The Maharaja agreed on the conditions and Indian troops arrived at Srinagar. Even after the instrument of accession was signed, Pakistan refused to acknowledge Jammu & Kashmir as an essential part of India. They claimed that the instrument of accession was not signed with Maharaja Hari Singh’s free permission.

The Indian government then turned to the United Nations for help in resolving the conflict. By assigning a low value to the instrument of accession, the UN deemed Jammu and Kashmir to be a disputed territory. They began to send -off the Pakistani backed Tribal Lashkars from Jammu & Kashmir.

The UN proposed a plebiscite to resolve the Jammu and Kashmir dispute, in which the people of Jammu and Kashmir vote on where they want to merge (Pakistan or India). However, the UN has imposed some restrictions in order to have a Plebiscite.

The following are the requirements: Pakistan must withdraw its soldiers from the Jammu and Kashmir region. In Jammu and Kashmir, India needs to lower the size of its army. However, neither country was willing to withdraw its forces from Jammu and Kashmir at the time, and a plebiscite was not held.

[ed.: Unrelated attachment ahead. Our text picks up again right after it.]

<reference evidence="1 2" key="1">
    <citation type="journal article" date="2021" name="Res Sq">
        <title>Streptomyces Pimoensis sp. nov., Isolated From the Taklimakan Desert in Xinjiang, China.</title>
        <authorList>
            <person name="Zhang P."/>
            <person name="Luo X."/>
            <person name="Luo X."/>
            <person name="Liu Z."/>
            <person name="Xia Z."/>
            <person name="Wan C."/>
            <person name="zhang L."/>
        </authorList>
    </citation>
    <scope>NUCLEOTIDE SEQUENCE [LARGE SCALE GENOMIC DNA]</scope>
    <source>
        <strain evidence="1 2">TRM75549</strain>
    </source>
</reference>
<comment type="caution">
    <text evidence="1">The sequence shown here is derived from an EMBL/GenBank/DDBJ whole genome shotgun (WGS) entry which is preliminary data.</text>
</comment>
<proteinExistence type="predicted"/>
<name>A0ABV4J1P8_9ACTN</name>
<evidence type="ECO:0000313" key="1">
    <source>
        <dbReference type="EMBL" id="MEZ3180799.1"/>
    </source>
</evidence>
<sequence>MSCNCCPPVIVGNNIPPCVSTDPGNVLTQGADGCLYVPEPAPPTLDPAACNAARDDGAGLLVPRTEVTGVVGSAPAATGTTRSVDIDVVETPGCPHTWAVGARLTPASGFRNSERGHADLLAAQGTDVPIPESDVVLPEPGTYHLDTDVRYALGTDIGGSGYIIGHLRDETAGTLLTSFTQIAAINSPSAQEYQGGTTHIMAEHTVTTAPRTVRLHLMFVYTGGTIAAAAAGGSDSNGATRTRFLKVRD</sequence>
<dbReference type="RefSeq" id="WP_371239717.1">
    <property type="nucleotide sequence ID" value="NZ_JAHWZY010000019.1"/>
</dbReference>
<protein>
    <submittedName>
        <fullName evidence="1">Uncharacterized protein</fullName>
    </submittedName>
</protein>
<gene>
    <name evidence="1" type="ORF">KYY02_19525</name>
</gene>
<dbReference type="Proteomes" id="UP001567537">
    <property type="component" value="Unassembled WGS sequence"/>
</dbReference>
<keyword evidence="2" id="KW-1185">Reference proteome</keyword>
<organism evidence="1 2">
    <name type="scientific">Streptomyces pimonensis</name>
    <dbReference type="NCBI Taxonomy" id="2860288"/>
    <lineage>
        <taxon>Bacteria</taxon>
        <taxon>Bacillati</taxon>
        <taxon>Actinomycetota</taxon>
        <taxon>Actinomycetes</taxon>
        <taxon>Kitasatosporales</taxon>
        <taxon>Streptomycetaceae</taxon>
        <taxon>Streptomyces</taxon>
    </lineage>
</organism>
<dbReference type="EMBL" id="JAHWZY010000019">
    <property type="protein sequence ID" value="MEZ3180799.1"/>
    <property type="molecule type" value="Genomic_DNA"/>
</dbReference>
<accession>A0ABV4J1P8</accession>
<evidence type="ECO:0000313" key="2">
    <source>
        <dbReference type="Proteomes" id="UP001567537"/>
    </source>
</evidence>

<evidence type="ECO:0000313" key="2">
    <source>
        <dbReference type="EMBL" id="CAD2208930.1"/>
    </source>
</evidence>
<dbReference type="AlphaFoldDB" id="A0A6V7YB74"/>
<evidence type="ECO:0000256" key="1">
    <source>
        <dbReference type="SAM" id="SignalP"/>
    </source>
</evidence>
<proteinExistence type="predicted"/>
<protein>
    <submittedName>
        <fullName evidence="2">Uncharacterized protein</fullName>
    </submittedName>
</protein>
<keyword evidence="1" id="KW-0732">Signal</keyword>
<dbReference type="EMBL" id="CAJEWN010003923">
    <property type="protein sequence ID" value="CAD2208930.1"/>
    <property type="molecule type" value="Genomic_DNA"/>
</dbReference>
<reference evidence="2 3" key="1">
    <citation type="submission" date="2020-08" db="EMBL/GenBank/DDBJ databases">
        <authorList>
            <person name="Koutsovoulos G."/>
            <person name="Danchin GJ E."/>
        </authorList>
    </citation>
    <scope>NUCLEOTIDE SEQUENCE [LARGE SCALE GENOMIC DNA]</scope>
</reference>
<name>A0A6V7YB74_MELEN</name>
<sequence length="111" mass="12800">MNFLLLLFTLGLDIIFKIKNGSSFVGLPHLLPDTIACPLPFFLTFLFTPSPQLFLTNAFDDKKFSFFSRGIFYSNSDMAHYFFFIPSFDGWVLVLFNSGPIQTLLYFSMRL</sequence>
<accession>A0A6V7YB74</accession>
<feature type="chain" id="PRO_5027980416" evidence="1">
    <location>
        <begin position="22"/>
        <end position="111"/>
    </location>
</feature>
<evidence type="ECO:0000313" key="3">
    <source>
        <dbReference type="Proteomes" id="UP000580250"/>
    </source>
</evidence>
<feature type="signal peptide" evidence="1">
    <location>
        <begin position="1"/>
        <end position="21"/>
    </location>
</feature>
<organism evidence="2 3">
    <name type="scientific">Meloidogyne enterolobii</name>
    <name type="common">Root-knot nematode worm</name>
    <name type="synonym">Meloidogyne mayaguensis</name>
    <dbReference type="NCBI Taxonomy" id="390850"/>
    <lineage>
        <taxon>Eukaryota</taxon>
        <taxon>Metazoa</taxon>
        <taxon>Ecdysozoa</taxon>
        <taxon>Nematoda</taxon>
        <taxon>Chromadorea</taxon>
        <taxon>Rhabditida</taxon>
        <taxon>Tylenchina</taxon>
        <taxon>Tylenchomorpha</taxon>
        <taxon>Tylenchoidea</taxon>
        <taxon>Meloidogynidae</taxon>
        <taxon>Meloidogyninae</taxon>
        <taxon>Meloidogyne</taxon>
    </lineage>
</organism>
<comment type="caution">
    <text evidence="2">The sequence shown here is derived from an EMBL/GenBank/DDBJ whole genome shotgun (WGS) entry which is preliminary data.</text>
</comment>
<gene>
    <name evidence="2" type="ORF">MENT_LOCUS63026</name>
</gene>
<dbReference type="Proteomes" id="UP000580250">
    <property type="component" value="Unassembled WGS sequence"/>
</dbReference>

But in 1949, ceasefire was announced. The Delhi Agreement was reached after a meeting between the Indian government and Sheikh Abdullah. The Instrument of Accession was debated at this meeting, and Article 370 of the Indian Constitution was introduced to allow for the integration of this instrument of accession.

Article 370 and 35A

Article 370 of the Indian Constitution discusses the state of Jammu and Kashmir’s provisional provisions. Article 370 is divided into 3 parts:

Law making power of parliament for the state of Jammu and Kashmir

In general, Parliament has the authority to enact legislation in all areas of the central and concurrent lists. However, Article 370 limited Parliament’s legislative jurisdiction in the state of Jammu and Kashmir.

According to Article 370, parliament can only pass legislation for Jammu and Kashmir if they are on the concurrent and central list, which was agreed upon when the instrument of accession was signed.

Defence, Communication, and External Affairs were the three areas in which parliament could pass legislation for Jammu and Kashmir.

These three sections encompass 31 central and state-level issues. The agreement of the Jammu and Kashmir administration is required if Parliament seeks to expand its scope beyond 31 issues.

In general, when parliament passes legislation such as the Right to Information Act (RTI), the Goods and Services Tax (GST), and so on, they apply to all states except Jammu and Kashmir.

In the case of Jammu and Kashmir, however, any laws passed by parliament must be ratified by the state assembly. Only the State of Jammu and Kashmir will be affected if the law is ratified by the State Assembly.

Provisions of the Indian Constitution which are applicable in the state of Jammu and Kashmir